They’re going to kill my whole family?
And, really, those are the three choices? I asked her.
Yeah, she said.
The tribe you’re a part of, silly.
I hated when she played these games.
Okay, trout, I said.
That night after we made love she asked if I wanted to redo my answer, she also added chipmunk and moose to the equation. Are you sure you want to keep trout? She asked.
I told her yes.
Easy Street is a 2-way street; just because you’re going one direction doesn’t mean you won’t be coming back the other some day. He was good for sayings like that. My pops. The thing with crowds, he’d tell me, is nobody knows what’s going on and everybody is looking for somebody who does. He never told me what to do with this knowledge, but last I heard about him he was in jail for pick-pocketing, so there’s that.
I wonder if dogs know how nice it is they let us play catch with them.
When she hit orgasm she emitted a little yip, like the single pluck of a steel guitar. It was a very distinct sound. It had been some time since I thought about that little yip. Last night I heard it. It was unmistakable. A one-second vibration buried in an afro-jazz tune. I always waited for her to cum before I finished. It was my trigger. Always. Last night was no different.
I was with my boss Doug discussing next week’s sales campaign. We were eating Ethiopian food in the Fairfax District. Eating with our hands.
It was weird.
If you could invent Los Angeles again would you?
What do you mean? I asked her. How would I change it?
No. You leave it the same, she insisted. What I’m asking is: if you were given a choice, whether this Los Angeles exists or it returns to fields of whatever, what would you say? Would you say yes to Los Angeles or to fields of whatever?
Yes to Los Angeles, I told her without thinking.
She was satisfied with the answer and continued with her adult coloring book, but now I remembered merging onto freeway on-ramps into a blood-red sea of brake lights; and that awkward moment when you’re deciding if the person in line behind you at the ATM is a criminal; or how somebody has to pick up the rental chairs at the end of the party, also, usually it’s a family, little kids there, too, working while everybody else is drunk and babbling and dribbling drinks like broken lawn sprinklers; or how an alley of shattered glass can look pretty, but only if it’s a collection of differently colored bottles, not just the clear ones, but green Heineken and brown Pacifico too, all of them finely glinting like deposits of precious stones… you throw your bottle and I’ll throw mine, that’s the only way to make this place work, if we all fuck it up together, I think to myself and immediately realize what I’ve done: how hard it is to walk upwind when the Santa Ana’s are blowing and how it’s a bittersweet miracle that we’re all here, nobly persevering through night sweats and movie premieres, seven million of us, placed together in tenuous tether of infinite chance and grit and drive and tectonic woe and I’m responsible. I’m the mother of Los Angeles.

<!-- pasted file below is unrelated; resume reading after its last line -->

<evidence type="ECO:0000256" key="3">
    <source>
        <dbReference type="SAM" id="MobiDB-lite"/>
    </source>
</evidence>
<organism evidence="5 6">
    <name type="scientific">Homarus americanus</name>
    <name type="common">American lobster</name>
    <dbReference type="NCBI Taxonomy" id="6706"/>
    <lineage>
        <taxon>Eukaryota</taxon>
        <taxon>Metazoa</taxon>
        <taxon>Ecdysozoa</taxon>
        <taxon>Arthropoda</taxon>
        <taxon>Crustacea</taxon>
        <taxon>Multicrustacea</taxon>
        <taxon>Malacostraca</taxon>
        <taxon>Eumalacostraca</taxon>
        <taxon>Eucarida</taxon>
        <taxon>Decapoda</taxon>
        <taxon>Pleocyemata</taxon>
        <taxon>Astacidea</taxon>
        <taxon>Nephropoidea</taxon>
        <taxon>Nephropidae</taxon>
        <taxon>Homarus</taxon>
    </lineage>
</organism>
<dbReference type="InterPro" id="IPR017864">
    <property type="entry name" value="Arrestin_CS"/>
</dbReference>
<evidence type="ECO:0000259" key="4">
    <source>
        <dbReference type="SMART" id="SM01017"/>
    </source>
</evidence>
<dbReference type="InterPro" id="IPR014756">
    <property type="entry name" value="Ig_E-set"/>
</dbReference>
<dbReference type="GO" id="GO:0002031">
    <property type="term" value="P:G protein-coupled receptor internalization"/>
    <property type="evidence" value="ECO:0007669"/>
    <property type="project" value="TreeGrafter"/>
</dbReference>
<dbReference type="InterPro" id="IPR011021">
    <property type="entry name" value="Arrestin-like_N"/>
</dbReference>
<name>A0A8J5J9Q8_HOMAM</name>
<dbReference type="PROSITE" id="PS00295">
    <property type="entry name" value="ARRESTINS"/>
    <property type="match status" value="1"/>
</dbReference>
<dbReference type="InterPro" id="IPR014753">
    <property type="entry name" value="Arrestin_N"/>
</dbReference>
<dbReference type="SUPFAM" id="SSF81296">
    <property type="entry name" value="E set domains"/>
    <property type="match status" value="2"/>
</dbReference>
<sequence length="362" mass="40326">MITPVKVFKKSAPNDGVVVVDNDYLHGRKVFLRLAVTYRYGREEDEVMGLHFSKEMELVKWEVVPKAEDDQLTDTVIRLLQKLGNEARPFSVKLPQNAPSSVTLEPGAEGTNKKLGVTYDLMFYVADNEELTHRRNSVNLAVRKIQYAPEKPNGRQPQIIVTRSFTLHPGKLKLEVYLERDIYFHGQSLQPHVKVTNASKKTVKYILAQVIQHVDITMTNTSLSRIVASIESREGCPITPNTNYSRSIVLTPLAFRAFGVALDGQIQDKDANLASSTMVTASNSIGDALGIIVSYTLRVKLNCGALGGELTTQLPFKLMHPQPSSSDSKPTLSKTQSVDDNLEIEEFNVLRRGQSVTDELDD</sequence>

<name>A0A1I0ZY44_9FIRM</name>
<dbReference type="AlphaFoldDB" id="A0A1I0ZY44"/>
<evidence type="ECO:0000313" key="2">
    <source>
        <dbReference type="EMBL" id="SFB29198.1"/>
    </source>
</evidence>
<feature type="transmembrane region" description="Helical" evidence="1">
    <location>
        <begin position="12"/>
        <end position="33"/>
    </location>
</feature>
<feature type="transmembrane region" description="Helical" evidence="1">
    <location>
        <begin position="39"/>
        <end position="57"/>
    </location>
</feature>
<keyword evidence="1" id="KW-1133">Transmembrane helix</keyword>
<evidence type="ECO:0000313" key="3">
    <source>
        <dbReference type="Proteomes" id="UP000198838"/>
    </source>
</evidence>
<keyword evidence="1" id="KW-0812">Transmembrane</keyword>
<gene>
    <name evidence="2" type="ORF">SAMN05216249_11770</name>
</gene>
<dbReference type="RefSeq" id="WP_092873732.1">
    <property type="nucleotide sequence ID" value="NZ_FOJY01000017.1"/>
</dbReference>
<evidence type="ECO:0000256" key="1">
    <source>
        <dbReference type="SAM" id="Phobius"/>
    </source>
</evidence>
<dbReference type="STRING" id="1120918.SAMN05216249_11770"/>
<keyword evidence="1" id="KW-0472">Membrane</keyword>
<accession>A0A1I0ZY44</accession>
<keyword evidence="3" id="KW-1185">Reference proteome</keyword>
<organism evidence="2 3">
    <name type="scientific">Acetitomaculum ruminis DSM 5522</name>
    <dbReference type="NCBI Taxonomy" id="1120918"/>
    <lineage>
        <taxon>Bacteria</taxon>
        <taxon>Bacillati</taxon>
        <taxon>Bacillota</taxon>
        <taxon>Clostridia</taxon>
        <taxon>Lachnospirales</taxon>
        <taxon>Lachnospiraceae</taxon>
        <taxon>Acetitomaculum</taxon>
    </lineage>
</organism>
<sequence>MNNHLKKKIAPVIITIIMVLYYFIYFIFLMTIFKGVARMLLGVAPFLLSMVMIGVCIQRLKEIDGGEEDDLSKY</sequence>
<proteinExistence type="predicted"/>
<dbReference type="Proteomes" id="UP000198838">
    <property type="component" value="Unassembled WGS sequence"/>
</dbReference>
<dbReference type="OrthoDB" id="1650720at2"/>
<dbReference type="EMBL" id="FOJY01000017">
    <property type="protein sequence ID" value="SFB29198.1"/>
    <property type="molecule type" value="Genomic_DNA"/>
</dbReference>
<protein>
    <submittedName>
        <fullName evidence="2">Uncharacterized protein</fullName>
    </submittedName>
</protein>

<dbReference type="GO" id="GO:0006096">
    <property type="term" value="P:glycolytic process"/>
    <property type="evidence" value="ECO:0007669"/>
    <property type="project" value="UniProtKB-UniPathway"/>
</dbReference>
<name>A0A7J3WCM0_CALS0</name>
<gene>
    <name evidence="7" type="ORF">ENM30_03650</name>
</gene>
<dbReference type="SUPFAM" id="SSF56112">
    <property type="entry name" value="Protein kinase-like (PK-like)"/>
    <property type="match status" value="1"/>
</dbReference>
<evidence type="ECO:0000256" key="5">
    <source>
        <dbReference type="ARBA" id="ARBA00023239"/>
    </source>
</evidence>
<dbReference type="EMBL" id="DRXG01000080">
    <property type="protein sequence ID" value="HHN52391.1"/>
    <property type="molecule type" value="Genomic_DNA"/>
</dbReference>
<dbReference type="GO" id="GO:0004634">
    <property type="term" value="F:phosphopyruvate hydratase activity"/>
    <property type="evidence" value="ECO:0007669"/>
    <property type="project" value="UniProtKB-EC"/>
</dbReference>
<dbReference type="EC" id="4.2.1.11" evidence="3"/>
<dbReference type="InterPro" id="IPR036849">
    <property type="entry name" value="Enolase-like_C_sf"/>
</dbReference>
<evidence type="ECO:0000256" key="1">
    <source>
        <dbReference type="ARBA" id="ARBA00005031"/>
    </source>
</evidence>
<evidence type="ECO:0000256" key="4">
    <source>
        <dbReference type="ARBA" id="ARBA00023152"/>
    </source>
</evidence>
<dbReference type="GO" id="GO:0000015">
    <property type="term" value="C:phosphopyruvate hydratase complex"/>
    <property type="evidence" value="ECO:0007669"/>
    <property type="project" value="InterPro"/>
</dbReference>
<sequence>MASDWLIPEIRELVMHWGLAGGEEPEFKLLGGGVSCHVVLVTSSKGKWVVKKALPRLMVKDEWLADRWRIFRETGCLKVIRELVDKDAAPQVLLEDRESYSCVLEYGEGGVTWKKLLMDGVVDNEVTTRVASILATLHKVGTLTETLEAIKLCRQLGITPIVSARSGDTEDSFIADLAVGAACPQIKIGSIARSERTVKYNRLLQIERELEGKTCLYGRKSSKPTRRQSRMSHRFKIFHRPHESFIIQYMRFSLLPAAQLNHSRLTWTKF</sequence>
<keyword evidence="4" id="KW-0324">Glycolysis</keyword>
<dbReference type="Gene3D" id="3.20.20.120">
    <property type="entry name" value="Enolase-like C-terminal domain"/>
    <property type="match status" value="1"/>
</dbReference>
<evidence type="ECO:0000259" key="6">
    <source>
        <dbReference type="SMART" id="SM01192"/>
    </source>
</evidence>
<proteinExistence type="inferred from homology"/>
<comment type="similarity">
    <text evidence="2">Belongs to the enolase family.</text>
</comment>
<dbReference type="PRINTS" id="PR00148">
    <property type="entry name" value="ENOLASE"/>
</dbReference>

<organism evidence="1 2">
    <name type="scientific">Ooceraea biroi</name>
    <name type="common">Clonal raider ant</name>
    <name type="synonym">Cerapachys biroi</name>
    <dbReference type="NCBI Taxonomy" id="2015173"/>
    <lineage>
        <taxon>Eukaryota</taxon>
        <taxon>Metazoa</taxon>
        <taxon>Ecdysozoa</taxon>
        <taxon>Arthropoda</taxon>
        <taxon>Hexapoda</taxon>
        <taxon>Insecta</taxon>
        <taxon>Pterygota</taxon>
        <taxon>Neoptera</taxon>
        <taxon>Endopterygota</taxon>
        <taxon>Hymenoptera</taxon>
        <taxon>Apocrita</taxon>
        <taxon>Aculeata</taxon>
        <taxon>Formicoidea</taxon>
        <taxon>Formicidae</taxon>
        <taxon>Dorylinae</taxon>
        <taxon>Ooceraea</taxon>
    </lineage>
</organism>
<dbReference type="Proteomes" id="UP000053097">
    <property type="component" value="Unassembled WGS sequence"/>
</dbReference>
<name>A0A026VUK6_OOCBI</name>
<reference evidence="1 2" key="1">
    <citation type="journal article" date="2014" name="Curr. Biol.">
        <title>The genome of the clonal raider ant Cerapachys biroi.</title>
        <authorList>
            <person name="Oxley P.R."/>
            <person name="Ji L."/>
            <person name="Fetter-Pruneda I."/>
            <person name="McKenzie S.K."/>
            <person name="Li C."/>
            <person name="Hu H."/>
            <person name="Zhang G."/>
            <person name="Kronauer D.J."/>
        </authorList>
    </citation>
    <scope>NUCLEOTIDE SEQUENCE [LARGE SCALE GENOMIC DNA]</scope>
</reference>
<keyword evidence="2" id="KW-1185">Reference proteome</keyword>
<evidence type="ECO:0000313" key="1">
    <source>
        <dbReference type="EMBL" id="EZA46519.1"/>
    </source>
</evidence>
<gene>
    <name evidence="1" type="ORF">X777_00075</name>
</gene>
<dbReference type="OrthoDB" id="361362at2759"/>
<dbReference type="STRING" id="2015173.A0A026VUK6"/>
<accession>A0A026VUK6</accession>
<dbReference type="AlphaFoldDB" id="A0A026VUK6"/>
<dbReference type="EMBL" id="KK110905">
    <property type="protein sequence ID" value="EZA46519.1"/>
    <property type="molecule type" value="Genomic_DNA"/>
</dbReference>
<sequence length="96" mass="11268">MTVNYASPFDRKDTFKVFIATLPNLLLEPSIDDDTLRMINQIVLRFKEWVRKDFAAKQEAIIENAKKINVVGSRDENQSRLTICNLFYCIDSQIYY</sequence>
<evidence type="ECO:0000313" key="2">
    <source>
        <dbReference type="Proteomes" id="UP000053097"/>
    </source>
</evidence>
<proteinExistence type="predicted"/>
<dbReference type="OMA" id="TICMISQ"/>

After that, I decide I won’t ever answer another one of her crazy questions.
I don’t get it! What is the Barometric Code? This dude asked.
I never heard of that, I told him.
Oh, probably why I don’t get it.
Do you mean barometric pressure? I asked.
Never mind. It’s in Nebraska anyway.
(I’ve seen him in the neighborhood a bunch. This dude. He had a funny way about him.There was a looseness in his limbs that would make you think he lacked actual bones. And he’d do strange shit; like confuse the color brown with the concept of dirt. If you said, ‘I like your brown shirt,’ he’d think you were calling his shirt dirty. He swears ketchup is mayonnaise¹ and mustard mixed together. That type of shit. But sometimes he’s right. He once warned me not to eat spinach he could smell something weird on it and a week later there was a salmonella recall on the news. Then again, he once warned me that dogs were an alien species and they were secretly brainwashing their owners. He told me playing catch was their way of getting us outside where their ships could hack into our minds. He’s a funny dude.)
Are you going to be there later? He shouted, walking diagonally across the lawn.
I was going to ask him where but he was already waving me off, as if I wouldn’t understand anyway.
- Mayonnaise does not look like it should be spelled the way it is. The way it’s spelled looks like it should be a planet in a horrible space movie, in the Galaxy Marmalade. I don’t trust it. And don’t put Mayo on the label. Mayo isn’t a real thing.